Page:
E.T. The Extra Terrestrial, (1982/2002), Runtime - 115mins, Cert U.

Director - Steven Spielberg.

Writer - Melissa Mathison.

Starring - Henry Thomas, Drew Barrymore, K.C. Martel, Peter Coyote & ET.


Premise - An alien creature is searching a Californian forest for flora and fauna samples when his group is disturbed by some humans and his craft takes off without him. Left behind, he wanders to a near by suburb and befriends Elliott (Henry Thomas) and his family. Will ET ever get home, or will the shady government agency reach him first?

My only previous experience of ET was an old pirated copy that had been shot by someone in a theatre. It was grainy, poorly lit and I could hear the guy behind me eating a pack of Skittles. Flash forward a good ten years and Mr Spielberg has done a Lucas. Heís taken the old film (just in time for the 20th anniversary), dusted it off and done some digital tweaking.

ET now looks more real than animatronics could ever have achieved thanks to some seamless CG work, the bike flying scenes have been cleaned up, ETís ship is now a digital creation and the government agents now brandish walkie-talkies rather than guns. To tell the truth if I hadnít known about the guns being changed I wouldnít have noticed, it takes nothing away from the film. I know some people were upset, but I donít see the problem. I believe the word Ďterroristí was also changed to Ďhippieí, but again itís no great shakes.

At the end of the day though the changes are ultimately cosmetic and donít alter the fact that even today, ET is one of the finest kid movies ever made. Spielbergís deft touch ensures that the movie is at the same time charming, sad, scary and funny. Which are all the right ingredients for a superior kidís film. The subtle way in which Spielberg shoots the majority of the film from a low angle, from either ETís or Elliottís point of view, placing the viewer right in the heart of the film, is sheer genius.

Spielberg is the master at generating an emotional response from an audience. The family he creates here is a real family, recently divorced parents and bickering children, it grounds the film in reality. When ET comes along he adds a heart to the family that was missing before. You feel the bond grow and grow between the kids and ET, Spielberg milks this in the final third creating some heart tugging moments. He might lay the sentimentality on a little thick at the end (I think the rainbow was a bit much), but it would take a cold, black heart not to be emotionally affected.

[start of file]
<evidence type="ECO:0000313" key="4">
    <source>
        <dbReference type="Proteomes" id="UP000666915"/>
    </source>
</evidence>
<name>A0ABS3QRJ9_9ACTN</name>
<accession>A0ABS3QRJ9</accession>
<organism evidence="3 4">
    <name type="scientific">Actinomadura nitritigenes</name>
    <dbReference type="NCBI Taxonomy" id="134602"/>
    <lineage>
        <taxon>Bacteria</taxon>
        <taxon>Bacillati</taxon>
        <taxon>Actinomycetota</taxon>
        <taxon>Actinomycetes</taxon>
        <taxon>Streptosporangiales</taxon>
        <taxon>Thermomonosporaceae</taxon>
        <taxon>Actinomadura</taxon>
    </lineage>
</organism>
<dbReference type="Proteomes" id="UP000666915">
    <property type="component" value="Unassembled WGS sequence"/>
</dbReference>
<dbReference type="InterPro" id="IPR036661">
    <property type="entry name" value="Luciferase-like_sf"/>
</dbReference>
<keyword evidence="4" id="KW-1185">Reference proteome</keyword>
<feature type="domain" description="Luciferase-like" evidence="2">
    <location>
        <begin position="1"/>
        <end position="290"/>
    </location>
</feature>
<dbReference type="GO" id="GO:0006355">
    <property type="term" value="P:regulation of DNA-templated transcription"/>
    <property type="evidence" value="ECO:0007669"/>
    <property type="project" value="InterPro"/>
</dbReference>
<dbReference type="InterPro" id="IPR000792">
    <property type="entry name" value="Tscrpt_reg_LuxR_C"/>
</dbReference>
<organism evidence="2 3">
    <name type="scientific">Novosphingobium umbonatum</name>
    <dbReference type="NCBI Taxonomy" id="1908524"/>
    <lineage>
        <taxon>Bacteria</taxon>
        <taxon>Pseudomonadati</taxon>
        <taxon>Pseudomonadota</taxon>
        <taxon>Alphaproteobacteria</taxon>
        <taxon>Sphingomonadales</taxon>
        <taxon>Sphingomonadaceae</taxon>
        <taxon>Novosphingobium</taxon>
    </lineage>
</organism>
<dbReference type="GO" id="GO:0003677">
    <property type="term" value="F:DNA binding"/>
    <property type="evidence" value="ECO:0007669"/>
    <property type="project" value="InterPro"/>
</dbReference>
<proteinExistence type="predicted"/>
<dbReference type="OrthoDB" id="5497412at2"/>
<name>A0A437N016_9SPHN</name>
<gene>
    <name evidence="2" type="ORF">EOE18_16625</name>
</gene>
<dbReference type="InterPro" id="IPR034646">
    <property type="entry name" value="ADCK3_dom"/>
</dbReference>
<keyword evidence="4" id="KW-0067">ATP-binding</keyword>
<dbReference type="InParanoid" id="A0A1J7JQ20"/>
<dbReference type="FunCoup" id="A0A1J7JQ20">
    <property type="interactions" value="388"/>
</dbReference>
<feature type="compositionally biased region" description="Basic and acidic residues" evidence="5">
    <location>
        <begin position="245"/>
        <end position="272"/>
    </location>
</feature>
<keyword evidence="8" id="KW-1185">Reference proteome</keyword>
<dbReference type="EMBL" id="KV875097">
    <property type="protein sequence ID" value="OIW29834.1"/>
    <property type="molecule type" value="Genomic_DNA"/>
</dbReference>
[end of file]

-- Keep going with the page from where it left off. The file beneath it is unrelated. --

Adding immensely to the emotional impact of the film is the relationship between Elliot and ET. Henry Thomas is excellent as Elliott and his performance feels incredibly authentic. In-fact heís the polar opposite of Jake Lloyd in The Phantom Menace who was about as wooden and fake as it gets. Itís testament to both Thomasí performance and the work by ILM (in both the original form and the CG version) that we buy so easily into this relationship and care about the two parties.

The relationship between Drew Barrymore and ET is also a joy. Barrymoreís wide eyed innocence is a little unnerving considering how her life would pan out, but put that to the back of your mind and revel in the glorious scenes between Gertie and ET. Peter Coyote also shows up later in the film and I like his role a lot. He is the kind of man that you could see Elliott growing into, a nice piece of work from Coyote.

John Williamsís now classic score helps the emotional impact of the film incredibly. As his score soars during the flying bike scenes or the finale you canít help but get goose bumps. Keep an ear out for a cheeky segue into The Empire Strikes Backís Yoda Theme as the kids pass someone in a Yoda costume on Halloween. Williams just doesnít write scores like this anymore. His stuff for Harry Potter and the new Star Wars flicks, whilst good, just donít have the same impact as his scores from this era have.

I could go on and on about the small touches here and there that I love about this film. The scene where Elliottís mother looks into the closet and mistakes ET for a toy springs immediately to mind. The afore mentioned (now iconic) bike flying scenes are also high points. The first meeting between Elliott and ET and the frog freeing scene are another two great moments.

Simply put ET is a classic film, be it the original version or this new Lucas-fied version. Itís a great film for kids and just as good a film for adults. Overbearing, syrupy ending aside ET is funny, scary and sad, what it adds up to is a superior movie watching experience for you and your family.



See E.T. The Extra Terrestrial if you enjoyed - Close Encounters of the Third Kind, Star Wars, Harry Potter.

Poster Quote - Take it home.